The GOP’s response mixed the banal and sinister. The most flowery presentations melded into an interminable Fourth of July speech in search of an idea, a relentless march of platitudes so dissociated from anything at all that they opened new frontiers of awestruck disbelief.

More testaments from women gilded Trump’s makeover. Kayleigh McEnany extolled his compassion for her pre-existing health condition, conveniently omitting his efforts to terminate the ACA’s protections for those with pre-existing conditions. Countering fresh evidence of the Trump family’s poisonous dysfunction, Lara Trump celebrated her marriage into such a “warm and caring” bunch. Kellyanne Conway assured us that Trump’s empathy, so apparent for himself, included others.

But the GOP had other women. Governor Kristi Noem proclaimed that “Democrat-run cities across this country are being overrun by violent mobs,” while the “good, hard-working Americans” who can’t escape “are left to fend for themselves.” Senator Marsha Blackburn revealed that Democrats want to defund “our military, our police, even ICE, to take away their tools to keep us safe” and that, “if the Democrats had their way, they would keep you locked in your house until you become dependent on the government for everything.” Just for variety, former football coach Lou Holtz called Biden “a Catholic in name only,” appropriating papal powers of excommunication.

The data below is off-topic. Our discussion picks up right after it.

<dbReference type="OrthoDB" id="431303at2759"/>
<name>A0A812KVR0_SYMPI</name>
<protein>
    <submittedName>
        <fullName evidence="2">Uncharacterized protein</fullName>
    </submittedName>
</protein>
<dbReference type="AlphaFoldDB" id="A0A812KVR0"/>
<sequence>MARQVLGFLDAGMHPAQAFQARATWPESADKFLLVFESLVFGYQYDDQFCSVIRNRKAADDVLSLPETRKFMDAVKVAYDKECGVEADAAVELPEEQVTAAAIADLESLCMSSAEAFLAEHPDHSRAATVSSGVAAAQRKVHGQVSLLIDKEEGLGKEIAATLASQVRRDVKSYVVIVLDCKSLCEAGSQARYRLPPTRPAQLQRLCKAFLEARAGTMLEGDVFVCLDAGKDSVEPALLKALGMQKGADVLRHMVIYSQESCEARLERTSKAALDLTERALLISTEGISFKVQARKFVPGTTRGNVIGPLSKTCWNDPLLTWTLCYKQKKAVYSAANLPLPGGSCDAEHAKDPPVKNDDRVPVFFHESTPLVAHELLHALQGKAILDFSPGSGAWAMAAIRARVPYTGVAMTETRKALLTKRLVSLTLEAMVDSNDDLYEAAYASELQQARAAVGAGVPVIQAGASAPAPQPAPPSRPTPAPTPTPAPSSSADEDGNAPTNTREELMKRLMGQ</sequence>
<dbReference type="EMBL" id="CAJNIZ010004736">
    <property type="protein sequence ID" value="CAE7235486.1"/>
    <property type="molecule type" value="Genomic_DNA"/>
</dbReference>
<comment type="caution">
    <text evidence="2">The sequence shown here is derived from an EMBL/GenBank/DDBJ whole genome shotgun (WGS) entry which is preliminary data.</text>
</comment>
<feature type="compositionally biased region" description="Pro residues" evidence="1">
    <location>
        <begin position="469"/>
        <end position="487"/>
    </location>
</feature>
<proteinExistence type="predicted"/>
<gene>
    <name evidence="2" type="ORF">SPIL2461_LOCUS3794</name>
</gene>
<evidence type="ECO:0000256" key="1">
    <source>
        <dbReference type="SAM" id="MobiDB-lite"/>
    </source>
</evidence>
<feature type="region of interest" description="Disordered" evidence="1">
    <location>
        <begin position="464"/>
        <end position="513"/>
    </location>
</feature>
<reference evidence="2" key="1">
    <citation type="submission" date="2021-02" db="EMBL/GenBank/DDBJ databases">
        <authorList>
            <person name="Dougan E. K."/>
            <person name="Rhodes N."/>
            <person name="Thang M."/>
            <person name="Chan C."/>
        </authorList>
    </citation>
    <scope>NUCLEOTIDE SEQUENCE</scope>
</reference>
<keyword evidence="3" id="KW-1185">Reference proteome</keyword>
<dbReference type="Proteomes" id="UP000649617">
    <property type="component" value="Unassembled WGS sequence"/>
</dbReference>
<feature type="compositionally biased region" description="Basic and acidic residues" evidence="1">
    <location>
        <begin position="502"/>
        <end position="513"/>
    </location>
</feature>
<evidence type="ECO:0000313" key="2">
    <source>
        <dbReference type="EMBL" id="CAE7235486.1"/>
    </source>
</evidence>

From there, Mike Pence proceeded to lower the tone.

Shattering the convention’s pre-existing record for mendacity, he falsely insinuated that Biden wanted to defund the police before asserting that Biden, “would abolish fossil fuels”; “end fracking”; “is for open borders”; and “wants to end school choice.” Then he got worse.

Having failed to mention a single black man killed by police, Pence claimed that “last week, Joe Biden didn’t say one word about the violence and chaos engulfing cities across this country.” “The hard truth,” Pence warned, “is you won’t be safe in Joe Biden’s America.” As evidence, he mourned a homeland security officer killed in Oakland, never mentioning that he was murdered by an alt-right Boogaloo member.

Pence then proceeded to lay his gifts at the feet of his master. He unfurled a series of untruths and exaggerations regarding Trump’s supposed revival of the military; the impact of his ban on travel from China; the magnitude of his tax cuts; his role in reforming the VA; and the success of his trade war against the Chinese.